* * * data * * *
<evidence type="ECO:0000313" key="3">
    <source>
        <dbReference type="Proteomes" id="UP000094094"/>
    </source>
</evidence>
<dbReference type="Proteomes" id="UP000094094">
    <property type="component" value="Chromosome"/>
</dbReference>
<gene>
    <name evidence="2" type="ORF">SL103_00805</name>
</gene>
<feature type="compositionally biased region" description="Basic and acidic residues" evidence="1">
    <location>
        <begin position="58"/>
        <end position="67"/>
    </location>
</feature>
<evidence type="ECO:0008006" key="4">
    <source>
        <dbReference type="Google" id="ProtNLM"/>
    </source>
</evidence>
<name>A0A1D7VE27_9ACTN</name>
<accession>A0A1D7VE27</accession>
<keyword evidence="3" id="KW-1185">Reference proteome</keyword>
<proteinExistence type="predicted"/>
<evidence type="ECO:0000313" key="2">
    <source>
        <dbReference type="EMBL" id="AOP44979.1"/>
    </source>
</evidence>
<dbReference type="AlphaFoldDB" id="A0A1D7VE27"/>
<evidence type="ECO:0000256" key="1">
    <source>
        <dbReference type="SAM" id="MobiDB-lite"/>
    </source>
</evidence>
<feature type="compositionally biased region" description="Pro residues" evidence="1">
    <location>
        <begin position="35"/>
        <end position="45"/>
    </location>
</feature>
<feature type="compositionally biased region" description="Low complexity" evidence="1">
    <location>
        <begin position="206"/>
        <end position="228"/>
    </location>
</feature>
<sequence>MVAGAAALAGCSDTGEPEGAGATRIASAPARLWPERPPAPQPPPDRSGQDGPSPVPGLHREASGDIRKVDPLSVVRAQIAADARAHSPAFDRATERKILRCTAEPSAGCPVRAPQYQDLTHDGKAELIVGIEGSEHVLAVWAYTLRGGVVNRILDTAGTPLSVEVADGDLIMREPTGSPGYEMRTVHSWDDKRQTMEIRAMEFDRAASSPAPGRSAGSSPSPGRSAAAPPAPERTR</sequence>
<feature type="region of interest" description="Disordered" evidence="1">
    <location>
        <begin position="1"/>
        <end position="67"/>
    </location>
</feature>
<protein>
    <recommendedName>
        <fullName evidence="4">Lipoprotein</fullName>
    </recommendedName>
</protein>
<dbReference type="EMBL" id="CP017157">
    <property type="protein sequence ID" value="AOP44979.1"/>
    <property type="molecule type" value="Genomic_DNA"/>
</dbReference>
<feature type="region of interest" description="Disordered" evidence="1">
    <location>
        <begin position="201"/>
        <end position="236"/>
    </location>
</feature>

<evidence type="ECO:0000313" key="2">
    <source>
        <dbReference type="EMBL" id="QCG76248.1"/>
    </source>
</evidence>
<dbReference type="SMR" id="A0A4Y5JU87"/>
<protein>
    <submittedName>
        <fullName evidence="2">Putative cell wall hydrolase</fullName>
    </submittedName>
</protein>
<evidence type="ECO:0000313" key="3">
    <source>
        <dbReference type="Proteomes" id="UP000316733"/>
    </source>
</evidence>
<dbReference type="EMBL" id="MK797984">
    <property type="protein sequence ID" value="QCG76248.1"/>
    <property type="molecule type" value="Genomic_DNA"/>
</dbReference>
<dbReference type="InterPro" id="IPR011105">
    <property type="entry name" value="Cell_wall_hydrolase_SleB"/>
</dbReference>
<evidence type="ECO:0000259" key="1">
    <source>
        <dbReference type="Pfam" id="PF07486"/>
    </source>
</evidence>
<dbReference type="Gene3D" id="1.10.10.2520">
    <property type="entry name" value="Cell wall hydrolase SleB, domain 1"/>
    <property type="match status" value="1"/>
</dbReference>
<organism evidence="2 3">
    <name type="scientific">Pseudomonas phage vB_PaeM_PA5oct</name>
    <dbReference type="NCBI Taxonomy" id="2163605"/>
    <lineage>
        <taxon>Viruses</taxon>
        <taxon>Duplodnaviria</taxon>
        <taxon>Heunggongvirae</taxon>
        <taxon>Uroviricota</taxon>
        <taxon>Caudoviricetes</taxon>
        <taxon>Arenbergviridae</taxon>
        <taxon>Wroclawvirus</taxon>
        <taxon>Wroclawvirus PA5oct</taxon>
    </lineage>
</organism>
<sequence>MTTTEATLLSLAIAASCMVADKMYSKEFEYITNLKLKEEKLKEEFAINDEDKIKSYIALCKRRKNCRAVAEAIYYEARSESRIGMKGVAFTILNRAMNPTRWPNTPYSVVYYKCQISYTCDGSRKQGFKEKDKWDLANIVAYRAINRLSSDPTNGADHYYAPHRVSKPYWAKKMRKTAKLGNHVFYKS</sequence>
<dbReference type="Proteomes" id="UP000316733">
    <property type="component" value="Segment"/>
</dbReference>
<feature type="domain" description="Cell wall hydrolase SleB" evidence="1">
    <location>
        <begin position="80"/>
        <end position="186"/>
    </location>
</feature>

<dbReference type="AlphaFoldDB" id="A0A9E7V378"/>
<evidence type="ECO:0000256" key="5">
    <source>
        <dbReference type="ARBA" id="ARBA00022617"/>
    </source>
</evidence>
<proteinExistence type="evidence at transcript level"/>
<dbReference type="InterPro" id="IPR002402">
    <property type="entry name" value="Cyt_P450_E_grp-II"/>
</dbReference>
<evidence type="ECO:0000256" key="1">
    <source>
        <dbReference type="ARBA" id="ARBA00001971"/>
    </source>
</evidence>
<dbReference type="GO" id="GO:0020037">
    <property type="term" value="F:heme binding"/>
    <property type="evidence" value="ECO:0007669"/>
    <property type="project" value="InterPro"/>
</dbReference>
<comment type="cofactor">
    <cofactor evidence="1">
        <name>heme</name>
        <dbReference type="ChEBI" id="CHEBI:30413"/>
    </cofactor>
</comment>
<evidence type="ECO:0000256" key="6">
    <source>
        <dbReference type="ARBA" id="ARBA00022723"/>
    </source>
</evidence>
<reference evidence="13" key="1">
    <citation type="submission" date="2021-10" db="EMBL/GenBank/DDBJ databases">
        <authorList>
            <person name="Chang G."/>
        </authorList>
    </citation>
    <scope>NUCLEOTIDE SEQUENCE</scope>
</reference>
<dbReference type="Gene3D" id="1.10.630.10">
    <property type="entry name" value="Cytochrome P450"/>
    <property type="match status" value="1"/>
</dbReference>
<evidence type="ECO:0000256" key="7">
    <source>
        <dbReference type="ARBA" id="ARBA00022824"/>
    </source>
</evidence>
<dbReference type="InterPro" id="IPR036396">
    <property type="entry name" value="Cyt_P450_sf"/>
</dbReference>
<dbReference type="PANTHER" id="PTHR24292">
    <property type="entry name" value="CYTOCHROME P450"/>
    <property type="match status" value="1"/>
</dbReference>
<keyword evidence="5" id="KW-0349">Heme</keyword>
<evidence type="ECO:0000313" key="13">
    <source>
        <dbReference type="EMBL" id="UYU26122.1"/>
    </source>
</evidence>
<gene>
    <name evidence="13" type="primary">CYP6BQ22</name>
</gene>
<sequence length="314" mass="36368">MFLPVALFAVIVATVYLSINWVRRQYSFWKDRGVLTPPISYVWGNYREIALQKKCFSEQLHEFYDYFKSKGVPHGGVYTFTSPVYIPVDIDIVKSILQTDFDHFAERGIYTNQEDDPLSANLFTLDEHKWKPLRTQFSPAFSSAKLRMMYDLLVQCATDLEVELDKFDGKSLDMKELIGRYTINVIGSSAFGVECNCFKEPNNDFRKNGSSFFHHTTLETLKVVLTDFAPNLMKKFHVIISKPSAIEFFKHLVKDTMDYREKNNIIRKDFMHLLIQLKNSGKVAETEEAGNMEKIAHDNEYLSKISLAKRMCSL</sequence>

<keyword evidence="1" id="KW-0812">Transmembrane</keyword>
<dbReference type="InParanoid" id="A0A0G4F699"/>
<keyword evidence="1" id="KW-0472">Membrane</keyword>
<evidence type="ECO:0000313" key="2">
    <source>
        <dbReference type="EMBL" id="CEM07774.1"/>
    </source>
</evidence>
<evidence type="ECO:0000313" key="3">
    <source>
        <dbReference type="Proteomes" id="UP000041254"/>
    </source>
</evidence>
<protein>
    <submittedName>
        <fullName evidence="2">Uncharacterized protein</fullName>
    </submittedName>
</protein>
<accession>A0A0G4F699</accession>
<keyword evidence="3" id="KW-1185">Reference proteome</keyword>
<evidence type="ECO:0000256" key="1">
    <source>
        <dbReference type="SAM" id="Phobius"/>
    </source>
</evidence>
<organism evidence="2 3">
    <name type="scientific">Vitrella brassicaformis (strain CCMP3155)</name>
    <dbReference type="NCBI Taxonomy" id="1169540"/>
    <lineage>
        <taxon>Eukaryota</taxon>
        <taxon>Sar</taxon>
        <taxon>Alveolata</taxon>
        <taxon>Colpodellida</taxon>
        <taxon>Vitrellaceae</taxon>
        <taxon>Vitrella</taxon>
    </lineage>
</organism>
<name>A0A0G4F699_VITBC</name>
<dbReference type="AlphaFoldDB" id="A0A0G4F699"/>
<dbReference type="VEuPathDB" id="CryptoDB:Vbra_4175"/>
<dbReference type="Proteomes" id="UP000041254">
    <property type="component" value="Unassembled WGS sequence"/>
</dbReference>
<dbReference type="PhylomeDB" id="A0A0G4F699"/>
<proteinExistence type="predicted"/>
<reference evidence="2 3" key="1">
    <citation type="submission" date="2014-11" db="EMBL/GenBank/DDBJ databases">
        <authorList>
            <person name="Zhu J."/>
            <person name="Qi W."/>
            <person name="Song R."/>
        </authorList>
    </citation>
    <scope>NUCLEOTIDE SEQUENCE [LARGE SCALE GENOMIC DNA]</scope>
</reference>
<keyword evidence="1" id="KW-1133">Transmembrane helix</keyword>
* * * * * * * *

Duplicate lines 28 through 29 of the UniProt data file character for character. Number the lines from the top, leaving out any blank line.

    <source>
        <dbReference type="EMBL" id="AOP44979.1"/>